Bennett's Bookshop has always been a haven for sixteen-year-old Paige Turner. It's a place where she can escape from her sleepy hometown, hang out with her best friend, Holly, and also earn some money.

But, like so many bookshops, Bennett's has become a 'casualty of the high street' - it's strapped for cash and going to be torn down. Paige is determined to save it but mobilising a small town like Greysworth is no mean feat.

Time is ticking - but that's not the only problem Paige has. How is she going to fend off the attractions of beautiful fellow artist, Blaine? And, more importantly, will his anarchist ways make or break her bookshop campaign?

As a bookseller, I loved all the little references and insider jokes that littered the pages of this book. The tales of regular customers and the little things like The Bookseller magazine and proof copies littering the staffroom. I honestly loved this book so much and didn't actually put it down until I had finished it. It was such a fun and feminist read that I smiled the whole way through it and can't wait to see what Paige and her friends do next. 

In Shaker Heights, a placid, progressive suburb of Cleveland, everything is meticulously planned - from the layout of the winding roads, to the colours of the houses, to the successful lives its residents will go on to lead. And no one embodies this spirit more than Elena Richardson, whose guiding principle is playing by the rules.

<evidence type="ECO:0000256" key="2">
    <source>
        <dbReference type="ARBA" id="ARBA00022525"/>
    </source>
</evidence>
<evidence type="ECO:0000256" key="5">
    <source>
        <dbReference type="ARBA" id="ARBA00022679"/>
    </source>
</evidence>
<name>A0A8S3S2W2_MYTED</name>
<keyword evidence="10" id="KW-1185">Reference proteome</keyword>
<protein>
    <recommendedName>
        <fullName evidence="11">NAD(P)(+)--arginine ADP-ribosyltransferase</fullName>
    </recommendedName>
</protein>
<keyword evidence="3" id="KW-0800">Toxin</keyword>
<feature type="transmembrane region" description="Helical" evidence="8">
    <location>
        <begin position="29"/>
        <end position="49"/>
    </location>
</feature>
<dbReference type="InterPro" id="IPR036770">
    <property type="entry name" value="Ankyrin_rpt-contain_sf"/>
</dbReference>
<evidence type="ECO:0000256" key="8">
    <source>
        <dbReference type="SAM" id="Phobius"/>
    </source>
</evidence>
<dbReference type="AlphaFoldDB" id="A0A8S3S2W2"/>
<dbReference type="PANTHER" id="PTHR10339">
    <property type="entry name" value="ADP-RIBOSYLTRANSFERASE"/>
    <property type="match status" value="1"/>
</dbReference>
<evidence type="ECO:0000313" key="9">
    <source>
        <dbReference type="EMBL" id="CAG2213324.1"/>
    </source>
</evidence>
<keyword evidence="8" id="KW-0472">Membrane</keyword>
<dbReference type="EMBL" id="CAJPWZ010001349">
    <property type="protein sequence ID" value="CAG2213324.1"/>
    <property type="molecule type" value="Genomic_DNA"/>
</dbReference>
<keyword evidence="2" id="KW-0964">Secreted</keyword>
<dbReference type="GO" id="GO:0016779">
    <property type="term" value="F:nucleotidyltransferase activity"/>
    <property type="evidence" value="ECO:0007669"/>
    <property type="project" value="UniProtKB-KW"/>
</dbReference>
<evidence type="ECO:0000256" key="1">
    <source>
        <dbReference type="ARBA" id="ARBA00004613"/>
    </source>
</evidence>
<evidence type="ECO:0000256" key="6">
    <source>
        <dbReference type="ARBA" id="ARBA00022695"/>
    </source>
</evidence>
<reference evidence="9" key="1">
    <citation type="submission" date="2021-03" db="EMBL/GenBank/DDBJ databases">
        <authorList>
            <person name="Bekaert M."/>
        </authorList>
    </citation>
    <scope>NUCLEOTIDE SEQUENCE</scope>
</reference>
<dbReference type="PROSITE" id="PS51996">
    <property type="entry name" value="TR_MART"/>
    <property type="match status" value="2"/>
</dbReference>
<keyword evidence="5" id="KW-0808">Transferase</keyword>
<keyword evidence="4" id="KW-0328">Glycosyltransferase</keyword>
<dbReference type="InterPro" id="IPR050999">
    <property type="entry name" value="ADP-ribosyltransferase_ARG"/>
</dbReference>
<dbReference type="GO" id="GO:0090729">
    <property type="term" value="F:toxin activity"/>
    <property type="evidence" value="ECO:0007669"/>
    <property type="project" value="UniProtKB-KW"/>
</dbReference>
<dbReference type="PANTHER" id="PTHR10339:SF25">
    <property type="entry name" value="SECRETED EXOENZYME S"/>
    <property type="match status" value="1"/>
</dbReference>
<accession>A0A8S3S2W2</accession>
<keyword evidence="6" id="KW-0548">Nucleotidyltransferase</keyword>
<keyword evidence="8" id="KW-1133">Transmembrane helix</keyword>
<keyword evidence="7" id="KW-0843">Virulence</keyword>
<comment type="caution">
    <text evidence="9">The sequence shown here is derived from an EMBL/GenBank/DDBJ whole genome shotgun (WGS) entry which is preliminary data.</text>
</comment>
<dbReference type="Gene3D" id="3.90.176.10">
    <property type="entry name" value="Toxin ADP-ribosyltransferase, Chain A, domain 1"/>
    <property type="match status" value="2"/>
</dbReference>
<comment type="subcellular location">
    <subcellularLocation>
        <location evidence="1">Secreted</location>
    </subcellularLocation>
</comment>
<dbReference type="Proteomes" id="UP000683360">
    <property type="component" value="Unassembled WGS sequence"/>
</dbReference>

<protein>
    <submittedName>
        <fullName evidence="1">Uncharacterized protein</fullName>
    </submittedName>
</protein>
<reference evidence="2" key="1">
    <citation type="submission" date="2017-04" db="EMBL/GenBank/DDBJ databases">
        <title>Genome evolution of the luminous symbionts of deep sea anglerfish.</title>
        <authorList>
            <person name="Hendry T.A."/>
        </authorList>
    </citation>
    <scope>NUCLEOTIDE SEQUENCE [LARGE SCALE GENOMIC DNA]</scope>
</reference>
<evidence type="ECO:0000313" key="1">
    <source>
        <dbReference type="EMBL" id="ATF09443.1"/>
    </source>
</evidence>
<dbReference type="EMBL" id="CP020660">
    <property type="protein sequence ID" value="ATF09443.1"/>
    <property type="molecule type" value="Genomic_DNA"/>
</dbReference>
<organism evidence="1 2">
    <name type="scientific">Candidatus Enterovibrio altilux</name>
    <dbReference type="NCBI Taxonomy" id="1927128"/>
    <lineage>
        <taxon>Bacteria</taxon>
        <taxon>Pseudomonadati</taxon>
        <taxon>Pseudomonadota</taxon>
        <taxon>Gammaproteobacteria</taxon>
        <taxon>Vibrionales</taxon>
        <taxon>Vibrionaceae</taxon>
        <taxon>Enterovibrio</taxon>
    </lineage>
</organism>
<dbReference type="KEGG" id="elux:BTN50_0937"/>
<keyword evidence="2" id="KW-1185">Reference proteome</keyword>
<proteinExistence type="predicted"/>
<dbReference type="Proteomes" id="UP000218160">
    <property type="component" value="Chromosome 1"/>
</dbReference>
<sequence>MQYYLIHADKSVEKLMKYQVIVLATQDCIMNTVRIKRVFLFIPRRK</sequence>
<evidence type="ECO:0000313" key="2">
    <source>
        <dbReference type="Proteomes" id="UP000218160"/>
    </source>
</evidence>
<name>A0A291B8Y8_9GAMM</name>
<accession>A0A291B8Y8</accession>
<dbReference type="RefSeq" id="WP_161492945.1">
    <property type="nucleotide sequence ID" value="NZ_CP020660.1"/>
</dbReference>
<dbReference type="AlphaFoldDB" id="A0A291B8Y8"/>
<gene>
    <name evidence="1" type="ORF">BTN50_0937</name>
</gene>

Enter Mia Warren - an enigmatic artist and single mother- who arrives in this idyllic bubble with her teenage daughter Pearl, and rents a house from the Richardsons. Soon Mia and Pearl become more than just tenants: all four Richardson children are drawn to the mother-daughter pair. But Mia carries with her a mysterious past, and a disregard for the rules that threatens to upend this carefully ordered community.

When old family friends attempt to adopt a Chinese-American baby, a custody battle erupts that dramatically divides the town - and puts Mia and Elena on opposing sides. Suspicious of Mia and her motives, Elena is determined to uncover the secrets in Mia's past. But her obsession will come at an unexpected and devastating cost... 

Again, this was another Mumsnet book (in fact, it's this month's book club read so you can read my review here) and one that I couldn't put down. Little Fires Everywhere is less to do with literal fires, and more to do with the moral fires within you when it comes to being a mother. Whether you are good at the job of being a mother, whether you are ready to take on the role, or whether you deserve to have a child of your own. It left me with unanswered questions and wanting to find out more. It left me questioning my own parenting and wondering if I can do more. It left me wanting to reach through the page and comfort each character for reasons I still can't explain. Little Fires Everywhere is a book that is going to stick with me for a long time, that has set of little fires in my stomach and left me begging for more at the end of it.